Baseball men love the spring. They love the summer, too, especially when the pennant races are sizzling. They love the fall, when the long season ends in the great climax of the World Series. They even love the winter, when they can rest or go to meetings and banquets and meet old friends and talk it all over.
But mostly they love the spring.
They love spring the way a gardener does, because it's a rebirth, a renewal, another chance to watch the old, familiar, but always different pageant of life. Spring means it's time to plant new things and watch them grow (a likely-looking rookie is a seed of hope), time to see if old plants can be nurtured through yet another year (for hardy perennial substitute hardy veteran, an Enos Slaughter or an Ellis Kinder).
Baseball men love spring so much that years ago they stopped waiting for spring to come to them and instead went out and made their own spring in the Deep South in the dead of winter. They thus created an artificial season in the American lexicon, one that starts when snow is on the ground in Wrigley Field or the Polo Grounds but which everyone nonetheless calls spring training.
March 4, 1957
Spring training has been going on to some extent here and there for a month now, but this week it shifts into high gear. March 1 is the day when all the players on all the major league teams are expected to be in camp in uniform hard at work. Every day from now until April 15, when the first game of the regular season is played, major league ballplayers in 16 training sites in Arizona and Florida will run and slide and field and throw and hit. And every day baseball men—in uniform and out—will watch and thrill to the sight of it all.
Put a baseball man like Casey Stengel in uniform and place a bat in his hands. Let an alert photographer like Hy Peskin happen by, and, presto, you have the scene pictured on the opposite page. Consider it. When you get right down to it, what is a 66-year-old man doing with a bat in his hands? If he actually tried to stand up to the plate with a bat against the likes of a Herb Score he'd be killed. Then why the bat?
Well, undoubtedly Stengel has thought of one more variation in the ancient theme he knows so well and he's playing it, with the bat as his instrument, for two of his Yankees—Bill Skowron (with glove) and brash Billy Martin. His aim is not to amuse but to inform, because Manager Stengel devoutly believes that the more you put into a player the more you'll get out, someday, in a game. (The garden reflects the work of the gardener.)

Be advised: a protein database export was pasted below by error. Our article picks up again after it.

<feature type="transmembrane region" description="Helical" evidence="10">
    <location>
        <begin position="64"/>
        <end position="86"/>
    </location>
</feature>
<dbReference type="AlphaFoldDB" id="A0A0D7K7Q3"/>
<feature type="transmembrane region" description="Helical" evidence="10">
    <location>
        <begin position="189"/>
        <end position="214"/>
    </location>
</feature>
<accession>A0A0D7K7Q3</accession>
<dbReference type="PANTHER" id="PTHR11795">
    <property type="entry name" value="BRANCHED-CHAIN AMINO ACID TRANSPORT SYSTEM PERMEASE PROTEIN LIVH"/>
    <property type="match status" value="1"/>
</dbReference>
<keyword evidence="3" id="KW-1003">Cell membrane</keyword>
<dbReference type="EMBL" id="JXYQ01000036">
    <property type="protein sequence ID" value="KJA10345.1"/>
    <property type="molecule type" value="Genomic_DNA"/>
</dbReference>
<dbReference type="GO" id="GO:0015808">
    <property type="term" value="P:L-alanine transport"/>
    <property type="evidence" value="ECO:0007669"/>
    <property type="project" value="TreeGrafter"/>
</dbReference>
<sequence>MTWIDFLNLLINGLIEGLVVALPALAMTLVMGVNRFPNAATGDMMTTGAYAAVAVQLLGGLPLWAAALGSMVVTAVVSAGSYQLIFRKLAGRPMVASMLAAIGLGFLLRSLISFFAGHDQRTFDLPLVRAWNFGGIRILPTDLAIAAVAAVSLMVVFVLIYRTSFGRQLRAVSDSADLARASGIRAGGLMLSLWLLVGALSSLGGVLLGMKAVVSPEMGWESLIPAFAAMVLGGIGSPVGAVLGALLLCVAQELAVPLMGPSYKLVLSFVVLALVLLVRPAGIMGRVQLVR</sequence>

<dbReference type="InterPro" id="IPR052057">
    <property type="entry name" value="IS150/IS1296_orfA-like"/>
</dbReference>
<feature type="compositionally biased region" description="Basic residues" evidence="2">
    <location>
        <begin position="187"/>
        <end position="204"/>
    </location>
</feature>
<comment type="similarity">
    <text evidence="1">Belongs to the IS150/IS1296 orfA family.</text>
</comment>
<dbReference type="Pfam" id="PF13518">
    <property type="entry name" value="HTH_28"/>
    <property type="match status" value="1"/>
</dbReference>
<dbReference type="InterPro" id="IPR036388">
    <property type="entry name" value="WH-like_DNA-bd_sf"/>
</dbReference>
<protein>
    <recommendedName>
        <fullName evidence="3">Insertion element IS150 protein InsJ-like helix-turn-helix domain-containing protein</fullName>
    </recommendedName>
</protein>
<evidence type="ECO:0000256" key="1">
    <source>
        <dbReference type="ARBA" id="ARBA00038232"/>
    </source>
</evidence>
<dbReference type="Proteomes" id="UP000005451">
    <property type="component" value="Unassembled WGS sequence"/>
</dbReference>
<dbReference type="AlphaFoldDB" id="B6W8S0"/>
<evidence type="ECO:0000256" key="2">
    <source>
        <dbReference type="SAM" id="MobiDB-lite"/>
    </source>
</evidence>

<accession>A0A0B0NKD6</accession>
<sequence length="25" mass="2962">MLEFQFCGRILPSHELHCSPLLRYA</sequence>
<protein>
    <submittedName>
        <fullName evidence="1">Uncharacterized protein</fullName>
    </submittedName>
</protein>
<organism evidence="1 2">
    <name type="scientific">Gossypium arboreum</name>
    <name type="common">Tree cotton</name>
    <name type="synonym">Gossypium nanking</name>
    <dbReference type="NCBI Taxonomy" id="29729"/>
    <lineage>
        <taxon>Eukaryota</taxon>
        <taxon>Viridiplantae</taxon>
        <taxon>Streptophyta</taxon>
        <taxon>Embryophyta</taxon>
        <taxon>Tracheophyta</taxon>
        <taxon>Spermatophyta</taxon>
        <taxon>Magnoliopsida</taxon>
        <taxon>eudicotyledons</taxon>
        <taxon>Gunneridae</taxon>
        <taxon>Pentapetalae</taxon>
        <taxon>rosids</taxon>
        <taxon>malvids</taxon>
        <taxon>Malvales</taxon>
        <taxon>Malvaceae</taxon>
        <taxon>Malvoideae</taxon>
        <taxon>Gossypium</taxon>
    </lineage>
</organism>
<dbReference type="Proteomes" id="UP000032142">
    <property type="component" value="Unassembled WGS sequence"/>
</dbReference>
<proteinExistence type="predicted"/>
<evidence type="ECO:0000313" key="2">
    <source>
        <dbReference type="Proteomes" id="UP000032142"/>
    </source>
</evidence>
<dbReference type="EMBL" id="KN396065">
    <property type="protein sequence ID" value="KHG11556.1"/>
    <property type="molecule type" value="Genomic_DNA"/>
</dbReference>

Now, that is the prime reason why Casey is at the bat. But there are other reasons. One has to be that Casey, like all baseball fans, young or old, likes the feel of a bat. And, like all people who are in love with baseball, he has an unquenchable need to talk about the game. And because people in love with baseball like to listen, too, he will be heard. Let Skowron and Martin turn their eyes to the diamond, let the baseball writers drift away, Stengel will always have an audience.
Look again at the picture opposite. Above Stengel, behind the protective screen, a man nibbles thoughtfully on his hand, watches intently and listens. He is Joseph E. Cronin, vice-president, treasurer and general manager of the Boston Red Sox. He managed an American League pennant winner before Stengel was ever in the league. He was so great a player that he was elected to baseball's Hall of Fame, an honor that Stengel, a very good player himself, did not attain. Cronin played in 2,124 major league games and has seen at least a thousand more. Think of the sheer quantity of experience he possesses. Yet here he sits, fascinated by the sight and sound of an old man with a bat talking about baseball. True, the man is the unique Stengel, who could fascinate the Sphinx. But rest assured that Cronin, as a baseball man and a baseball fan, would be caught and held by almost any baseball man talking baseball, or any player playing.
Particularly in the spring, when it's all so fresh and new again.